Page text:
One long-term effect is an increased tolerance level with dopamine reaching out into other brain areas that cloud judgment and behavioral considerations and choices. And ultimately depression results, even amidst opposing or negative stimuli, like the negative effects of narcotics on behaviors and on the body/mind and like trying to withdrawal or discontinue use.
Other long-term effects can include changing of the brain’s shape and possible permanent brain damage, depending upon the addiction and length of compulsive activity.
Millions of people are addicted to alcohol and drugs. What most people don't realize is that family members, friends and coworkers also feel the impact when someone is addicted. Each person addicted could affect many more that suffer from the emotional or physical consequences of living with, loving or working with him or her.
People take drugs for many reasons: peer pressure, relief of stress, increased energy, to relax, to relieve pain, to escape reality, to feel more self-esteem, and for recreation. They may take stimulants to keep alert, or cocaine for the feeling of excitement it produces. Athletes and bodybuilders may take anabolic steroids to increase muscle mass.
People who use drugs experience a wide array of physical effects other than those expected. The excitement of cocaine high, for instance, is followed by a “crash”: a period of anxiety, fatigue, depression, and an acute desire for more cocaine to alleviate the feelings of the crash. Marijuana and alcohol interfere with motor control and are factors in many automobile accidents. Users of marijuana and hallucinogenic drugs may experience flashbacks, unwanted recurrences of the drug's effects weeks or months after use. Sudden abstinence from certain drugs results in withdrawal symptoms. For example, heroin withdrawal can cause vomiting, muscle cramps, convulsions, and delirium. With the continued use of a physically addictive drug, tolerance develops; i.e., constantly increasing amounts of the drug are needed to duplicate the initial effect. Sharing hypodermic needles used to inject some drugs dramatically increases the risk of contracting AIDS and some types of hepatitis. Many drug users engage in criminal activity, such as burglary and prostitution, to raise the money to buy drugs, and some drugs, especially alcohol, are associated with violent behavior.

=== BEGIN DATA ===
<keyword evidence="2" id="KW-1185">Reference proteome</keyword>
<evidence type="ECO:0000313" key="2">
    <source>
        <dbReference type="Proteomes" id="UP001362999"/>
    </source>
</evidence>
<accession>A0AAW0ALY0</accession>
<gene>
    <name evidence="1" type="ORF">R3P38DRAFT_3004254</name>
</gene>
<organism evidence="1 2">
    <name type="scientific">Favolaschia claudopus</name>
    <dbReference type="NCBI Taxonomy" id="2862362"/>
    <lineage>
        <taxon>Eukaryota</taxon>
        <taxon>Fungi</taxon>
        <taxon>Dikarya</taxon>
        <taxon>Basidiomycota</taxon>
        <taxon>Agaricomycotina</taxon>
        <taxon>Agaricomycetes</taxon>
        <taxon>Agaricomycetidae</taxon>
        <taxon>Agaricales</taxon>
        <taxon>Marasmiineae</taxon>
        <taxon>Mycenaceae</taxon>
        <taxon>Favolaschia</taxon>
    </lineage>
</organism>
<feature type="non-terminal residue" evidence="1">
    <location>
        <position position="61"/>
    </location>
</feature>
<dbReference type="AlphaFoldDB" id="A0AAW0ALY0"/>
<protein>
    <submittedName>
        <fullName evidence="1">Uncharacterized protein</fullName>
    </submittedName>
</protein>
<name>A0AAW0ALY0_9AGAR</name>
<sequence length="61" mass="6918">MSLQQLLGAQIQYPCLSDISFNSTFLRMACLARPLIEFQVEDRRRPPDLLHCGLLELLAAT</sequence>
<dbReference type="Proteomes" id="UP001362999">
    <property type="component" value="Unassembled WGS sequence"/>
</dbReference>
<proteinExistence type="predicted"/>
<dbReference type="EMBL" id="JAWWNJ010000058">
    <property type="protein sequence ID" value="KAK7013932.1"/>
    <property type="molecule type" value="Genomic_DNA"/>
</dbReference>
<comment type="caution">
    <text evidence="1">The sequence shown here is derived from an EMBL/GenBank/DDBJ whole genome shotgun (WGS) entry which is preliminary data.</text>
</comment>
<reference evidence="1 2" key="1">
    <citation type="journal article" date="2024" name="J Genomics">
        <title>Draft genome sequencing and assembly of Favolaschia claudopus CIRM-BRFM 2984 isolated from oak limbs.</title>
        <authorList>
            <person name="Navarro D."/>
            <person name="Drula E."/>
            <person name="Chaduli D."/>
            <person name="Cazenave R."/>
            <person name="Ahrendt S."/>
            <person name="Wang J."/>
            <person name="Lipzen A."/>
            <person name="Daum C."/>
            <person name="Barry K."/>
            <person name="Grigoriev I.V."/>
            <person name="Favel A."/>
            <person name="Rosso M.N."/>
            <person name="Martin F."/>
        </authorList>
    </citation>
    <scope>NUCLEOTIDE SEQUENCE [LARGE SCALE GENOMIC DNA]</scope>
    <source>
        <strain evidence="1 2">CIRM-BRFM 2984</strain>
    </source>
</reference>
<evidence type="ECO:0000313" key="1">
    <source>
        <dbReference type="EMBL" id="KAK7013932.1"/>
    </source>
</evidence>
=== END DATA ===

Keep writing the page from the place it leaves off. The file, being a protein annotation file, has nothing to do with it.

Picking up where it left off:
Unlike chemical addiction, gambling is a hidden disease - gambler does not stumble, have needles in their arm, or smell of cards and dice. Pathological gamblers cannot overdose in the conventional sense, but they experience tremendous financial problems that require immediate attention.
Similarities between chemical dependency and pathological gambling include an inability to stop/control the addiction, denial, severe depression, and mood swings.
Recovery from any addiction is hard. Both acute and post-acute withdrawal must be allowed to occur without resorting to the addiction, the emotional issues that helped to cause the addiction initially have to be addressed, and the damage in the person's life caused by the addiction must be gradually healed as much as possible.